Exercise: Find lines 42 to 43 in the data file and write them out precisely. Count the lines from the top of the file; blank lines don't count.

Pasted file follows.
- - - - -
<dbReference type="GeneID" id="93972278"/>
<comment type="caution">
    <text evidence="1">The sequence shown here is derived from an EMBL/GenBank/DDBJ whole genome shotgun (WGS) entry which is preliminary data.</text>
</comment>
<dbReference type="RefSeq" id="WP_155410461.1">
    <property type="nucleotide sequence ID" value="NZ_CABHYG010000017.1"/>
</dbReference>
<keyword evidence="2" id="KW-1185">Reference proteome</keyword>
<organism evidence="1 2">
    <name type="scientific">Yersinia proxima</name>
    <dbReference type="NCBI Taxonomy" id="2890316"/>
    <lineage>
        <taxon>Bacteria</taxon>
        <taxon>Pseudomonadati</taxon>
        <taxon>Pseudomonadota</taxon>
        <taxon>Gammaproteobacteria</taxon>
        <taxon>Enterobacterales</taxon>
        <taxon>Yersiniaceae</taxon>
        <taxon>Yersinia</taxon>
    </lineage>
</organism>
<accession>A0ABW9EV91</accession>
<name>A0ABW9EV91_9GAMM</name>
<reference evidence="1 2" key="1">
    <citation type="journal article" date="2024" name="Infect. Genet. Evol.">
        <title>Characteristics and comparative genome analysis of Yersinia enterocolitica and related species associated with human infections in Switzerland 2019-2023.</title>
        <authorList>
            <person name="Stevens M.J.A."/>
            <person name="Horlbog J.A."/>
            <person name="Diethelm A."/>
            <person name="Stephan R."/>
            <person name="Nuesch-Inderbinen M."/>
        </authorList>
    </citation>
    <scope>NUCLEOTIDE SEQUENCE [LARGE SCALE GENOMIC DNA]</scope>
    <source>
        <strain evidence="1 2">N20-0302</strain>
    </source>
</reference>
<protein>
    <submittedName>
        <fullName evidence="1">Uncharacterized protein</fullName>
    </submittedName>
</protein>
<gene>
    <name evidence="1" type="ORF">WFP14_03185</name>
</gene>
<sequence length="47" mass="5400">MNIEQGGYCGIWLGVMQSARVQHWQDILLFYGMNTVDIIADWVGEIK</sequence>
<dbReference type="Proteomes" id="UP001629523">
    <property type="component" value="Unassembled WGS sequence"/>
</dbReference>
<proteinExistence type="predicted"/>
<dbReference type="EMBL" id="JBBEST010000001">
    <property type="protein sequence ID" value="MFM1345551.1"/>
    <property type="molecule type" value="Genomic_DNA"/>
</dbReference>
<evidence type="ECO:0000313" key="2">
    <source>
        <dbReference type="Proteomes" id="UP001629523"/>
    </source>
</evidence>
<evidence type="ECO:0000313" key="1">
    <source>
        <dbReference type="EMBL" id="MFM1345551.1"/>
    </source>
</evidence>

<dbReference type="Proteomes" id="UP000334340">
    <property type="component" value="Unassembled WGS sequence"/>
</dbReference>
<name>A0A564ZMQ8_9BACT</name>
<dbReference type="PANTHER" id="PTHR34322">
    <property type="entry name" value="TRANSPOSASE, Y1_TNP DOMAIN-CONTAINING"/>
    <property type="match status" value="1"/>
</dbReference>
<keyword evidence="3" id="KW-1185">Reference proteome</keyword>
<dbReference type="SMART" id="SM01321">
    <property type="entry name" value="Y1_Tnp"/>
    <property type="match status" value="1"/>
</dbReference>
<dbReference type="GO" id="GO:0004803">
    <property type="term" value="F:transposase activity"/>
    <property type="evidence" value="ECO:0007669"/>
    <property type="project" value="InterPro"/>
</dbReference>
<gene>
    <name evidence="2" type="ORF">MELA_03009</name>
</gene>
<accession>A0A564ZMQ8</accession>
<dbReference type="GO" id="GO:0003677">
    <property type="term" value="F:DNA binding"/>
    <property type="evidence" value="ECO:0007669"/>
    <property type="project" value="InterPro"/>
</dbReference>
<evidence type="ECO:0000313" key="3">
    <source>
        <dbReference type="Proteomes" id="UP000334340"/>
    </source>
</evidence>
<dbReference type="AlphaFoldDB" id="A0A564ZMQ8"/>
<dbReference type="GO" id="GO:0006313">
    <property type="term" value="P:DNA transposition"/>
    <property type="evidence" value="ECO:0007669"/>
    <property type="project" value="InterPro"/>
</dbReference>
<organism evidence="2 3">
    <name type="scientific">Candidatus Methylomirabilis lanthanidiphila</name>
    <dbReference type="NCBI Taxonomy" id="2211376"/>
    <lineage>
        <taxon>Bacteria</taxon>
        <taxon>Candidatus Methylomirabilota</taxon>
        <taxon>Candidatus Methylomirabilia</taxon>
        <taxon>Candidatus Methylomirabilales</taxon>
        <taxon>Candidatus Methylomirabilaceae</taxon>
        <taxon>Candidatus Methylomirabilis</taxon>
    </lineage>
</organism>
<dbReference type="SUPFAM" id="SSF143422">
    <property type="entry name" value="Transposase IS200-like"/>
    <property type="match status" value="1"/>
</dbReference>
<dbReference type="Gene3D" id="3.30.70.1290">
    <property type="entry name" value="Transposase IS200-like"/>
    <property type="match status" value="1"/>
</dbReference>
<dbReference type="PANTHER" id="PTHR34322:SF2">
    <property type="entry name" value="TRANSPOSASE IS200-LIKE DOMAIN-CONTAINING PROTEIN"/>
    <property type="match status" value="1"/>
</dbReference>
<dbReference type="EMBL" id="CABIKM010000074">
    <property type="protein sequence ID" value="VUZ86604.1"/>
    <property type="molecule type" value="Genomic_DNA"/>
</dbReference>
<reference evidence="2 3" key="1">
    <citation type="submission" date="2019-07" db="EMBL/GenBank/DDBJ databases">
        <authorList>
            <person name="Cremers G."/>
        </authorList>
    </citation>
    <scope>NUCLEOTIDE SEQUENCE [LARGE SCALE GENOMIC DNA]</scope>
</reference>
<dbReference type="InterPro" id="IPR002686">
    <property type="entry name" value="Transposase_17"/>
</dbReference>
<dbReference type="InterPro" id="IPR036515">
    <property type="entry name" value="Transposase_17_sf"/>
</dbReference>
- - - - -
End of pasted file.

        <fullName evidence="1">Uncharacterized protein</fullName>
    </submittedName>